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  • Seeing in Perspective



    This is Chapter 22 of The Future Does Not Compute: Transcending the Machines in Our Midst, by Stephen L. Talbott. Copyright 1995 O'Reilly & Associates. All rights reserved. You may freely redistribute this chapter in its entirety for noncommercial purposes. For information about the author's online newsletter, NETFUTURE: Technology and Human Responsibility, see http://www.netfuture.org/.

    It's impressive, the wizardry we place in the hands of the 3-D graphics programmer. He is barely out of college -- or perhaps not even that -- and we entrust to him a mechanism for turning the world inside out. And the mechanism itself is pure simplicity: a 4x4 mathematical matrix. Armed with this little matrix, he can take any scene, real or imagined, apply a coordinate system to it, and then recompose the scene point by point until we see it from an entirely different perspective. That is, he can project the scene any way he wishes -- which includes projecting it realistically onto a two-dimensional surface. Moreover, he can do all this with absolute fidelity to the original.

    Well, almost. Absolute fidelity, it turns out, is as challenging a standard to meet in this context as it is in some others. To see just how challenging, we need to look back toward the age of faith, to when the projective laws -- usually called the laws of linear perspective -- were just being discovered.

    Renaissance virtual reality

    When, in early fifteenth-century Florence, Filippo Brunelleschi contrived the first painting in "true perspective," he raised a sensation. Partly, of course, this was due to his showmanship. He insisted that his friends stand exactly where he himself had stood while painting the panel, and directed them to look upon the original scene he had painted. Then he held the painting up with its backside directly in front of the viewer's face. A tiny eyehole was drilled through the middle of the panel. Gazing through the eyehole, a viewer simply witnessed the original scene. But if a mirror was held up in front of the painting, he now beheld the painting instead -- and it was so accurately drawn in perspective that it was indistinguishable from the original.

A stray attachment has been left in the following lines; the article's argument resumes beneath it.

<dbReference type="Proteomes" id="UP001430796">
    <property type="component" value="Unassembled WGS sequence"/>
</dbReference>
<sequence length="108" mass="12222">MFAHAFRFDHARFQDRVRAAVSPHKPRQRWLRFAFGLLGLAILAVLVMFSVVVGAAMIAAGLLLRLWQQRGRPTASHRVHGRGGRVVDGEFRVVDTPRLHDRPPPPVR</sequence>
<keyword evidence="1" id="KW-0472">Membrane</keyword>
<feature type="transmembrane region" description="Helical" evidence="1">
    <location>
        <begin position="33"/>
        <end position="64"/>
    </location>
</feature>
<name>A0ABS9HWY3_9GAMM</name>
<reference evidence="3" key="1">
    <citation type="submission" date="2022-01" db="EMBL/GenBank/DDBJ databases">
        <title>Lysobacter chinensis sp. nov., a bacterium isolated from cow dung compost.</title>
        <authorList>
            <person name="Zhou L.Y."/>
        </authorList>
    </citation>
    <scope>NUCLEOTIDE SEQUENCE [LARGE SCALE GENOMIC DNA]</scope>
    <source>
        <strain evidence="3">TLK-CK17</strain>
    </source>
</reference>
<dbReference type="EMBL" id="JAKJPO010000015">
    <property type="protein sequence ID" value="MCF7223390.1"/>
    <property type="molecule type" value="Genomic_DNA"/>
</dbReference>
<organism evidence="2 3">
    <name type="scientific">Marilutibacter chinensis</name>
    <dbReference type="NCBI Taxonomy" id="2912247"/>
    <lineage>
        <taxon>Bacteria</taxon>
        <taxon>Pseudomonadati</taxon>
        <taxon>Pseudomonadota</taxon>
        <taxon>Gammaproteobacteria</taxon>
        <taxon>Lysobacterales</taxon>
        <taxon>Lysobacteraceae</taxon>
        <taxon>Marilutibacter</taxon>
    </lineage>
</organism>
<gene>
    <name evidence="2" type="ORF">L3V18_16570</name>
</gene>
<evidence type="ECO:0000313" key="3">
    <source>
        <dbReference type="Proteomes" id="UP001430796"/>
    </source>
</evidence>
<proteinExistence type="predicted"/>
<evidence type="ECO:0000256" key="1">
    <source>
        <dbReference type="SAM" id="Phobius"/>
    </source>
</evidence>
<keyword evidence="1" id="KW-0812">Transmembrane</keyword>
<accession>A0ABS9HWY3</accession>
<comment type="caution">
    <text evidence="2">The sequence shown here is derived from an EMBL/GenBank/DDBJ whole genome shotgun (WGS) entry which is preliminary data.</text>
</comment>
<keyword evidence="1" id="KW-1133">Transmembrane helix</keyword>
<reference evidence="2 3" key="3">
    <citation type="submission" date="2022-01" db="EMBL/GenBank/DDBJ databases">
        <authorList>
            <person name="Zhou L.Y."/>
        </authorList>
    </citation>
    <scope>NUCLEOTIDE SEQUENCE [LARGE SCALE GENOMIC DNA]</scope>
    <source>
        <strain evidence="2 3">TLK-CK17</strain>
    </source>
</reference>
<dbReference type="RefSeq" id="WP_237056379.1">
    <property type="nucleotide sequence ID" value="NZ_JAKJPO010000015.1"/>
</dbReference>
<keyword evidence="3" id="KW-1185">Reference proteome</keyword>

Brunelleschi's cunning extended even further, however, for instead of painting a sky in the upper part of the work, he put burnished silver there. Now, with the aid of the mirror, the astonished viewer saw wind-blown clouds drifting across the top of the painting. Here, in this calculated confusion of real world and artifice, the technological quest for virtual reality was launched.

    So, too, was the controversy. The new, perspectival art struck viewers with the force of a powerful and deceitful illusion, as had even Giotto's earlier, purely empirical experimentations with perspective. "There is nothing," Boccaccio said, "which Giotto could not have portrayed in such a manner as to deceive the sense of sight." Much later the Dutch artist Samuel van Hoogstraeten, acknowledging that his task was to "fool the sense of sight," went on to urge that the painter must thoroughly understand "the me